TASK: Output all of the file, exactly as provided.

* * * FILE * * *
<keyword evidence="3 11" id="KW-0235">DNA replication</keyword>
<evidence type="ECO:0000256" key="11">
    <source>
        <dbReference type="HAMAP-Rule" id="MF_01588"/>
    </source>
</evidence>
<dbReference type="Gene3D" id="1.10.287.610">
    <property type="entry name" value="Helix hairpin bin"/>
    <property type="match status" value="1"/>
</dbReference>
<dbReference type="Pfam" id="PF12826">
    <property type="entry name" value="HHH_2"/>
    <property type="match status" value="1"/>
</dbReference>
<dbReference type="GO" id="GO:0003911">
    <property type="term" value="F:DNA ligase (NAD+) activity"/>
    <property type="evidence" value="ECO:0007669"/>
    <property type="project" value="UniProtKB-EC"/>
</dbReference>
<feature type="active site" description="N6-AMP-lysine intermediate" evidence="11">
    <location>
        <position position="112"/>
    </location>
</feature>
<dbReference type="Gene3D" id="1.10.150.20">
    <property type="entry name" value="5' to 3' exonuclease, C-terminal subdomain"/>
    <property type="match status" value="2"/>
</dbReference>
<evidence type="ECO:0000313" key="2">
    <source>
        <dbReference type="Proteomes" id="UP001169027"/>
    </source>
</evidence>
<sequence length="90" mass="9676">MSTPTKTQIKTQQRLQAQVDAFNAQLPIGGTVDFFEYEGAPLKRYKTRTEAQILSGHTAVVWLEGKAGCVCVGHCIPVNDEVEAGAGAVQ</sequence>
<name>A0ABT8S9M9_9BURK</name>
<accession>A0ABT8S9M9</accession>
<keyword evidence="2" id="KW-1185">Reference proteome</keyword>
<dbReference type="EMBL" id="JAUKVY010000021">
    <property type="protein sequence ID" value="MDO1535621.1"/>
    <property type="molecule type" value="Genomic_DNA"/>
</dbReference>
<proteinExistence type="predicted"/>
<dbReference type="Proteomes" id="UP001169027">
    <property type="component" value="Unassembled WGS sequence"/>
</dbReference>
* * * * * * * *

<keyword evidence="3 11" id="KW-0235">DNA replication</keyword>
<evidence type="ECO:0000256" key="11">
    <source>
        <dbReference type="HAMAP-Rule" id="MF_01588"/>
    </source>
</evidence>
<dbReference type="Gene3D" id="1.10.287.610">
    <property type="entry name" value="Helix hairpin bin"/>
    <property type="match status" value="1"/>
</dbReference>
<dbReference type="Pfam" id="PF12826">
    <property type="entry name" value="HHH_2"/>
    <property type="match status" value="1"/>
</dbReference>
<dbReference type="GO" id="GO:0003911">
    <property type="term" value="F:DNA ligase (NAD+) activity"/>
    <property type="evidence" value="ECO:0007669"/>
    <property type="project" value="UniProtKB-EC"/>
</dbReference>
<feature type="active site" description="N6-AMP-lysine intermediate" evidence="11">
    <location>
        <position position="112"/>
    </location>
</feature>
<dbReference type="Gene3D" id="1.10.150.20">
    <property type="entry name" value="5' to 3' exonuclease, C-terminal subdomain"/>
    <property type="match status" value="2"/>
</dbReference>
<evidence type="ECO:0000313" key="2">
    <source>
        <dbReference type="Proteomes" id="UP001169027"/>
    </source>
</evidence>
<sequence length="90" mass="9676">MSTPTKTQIKTQQRLQAQVDAFNAQLPIGGTVDFFEYEGAPLKRYKTRTEAQILSGHTAVVWLEGKAGCVCVGHCIPVNDEVEAGAGAVQ</sequence>
<name>A0ABT8S9M9_9BURK</name>
<accession>A0ABT8S9M9</accession>
<keyword evidence="2" id="KW-1185">Reference proteome</keyword>
<dbReference type="EMBL" id="JAUKVY010000021">
    <property type="protein sequence ID" value="MDO1535621.1"/>
    <property type="molecule type" value="Genomic_DNA"/>
</dbReference>
<proteinExistence type="predicted"/>
<dbReference type="Proteomes" id="UP001169027">
    <property type="component" value="Unassembled WGS sequence"/>
</dbReference>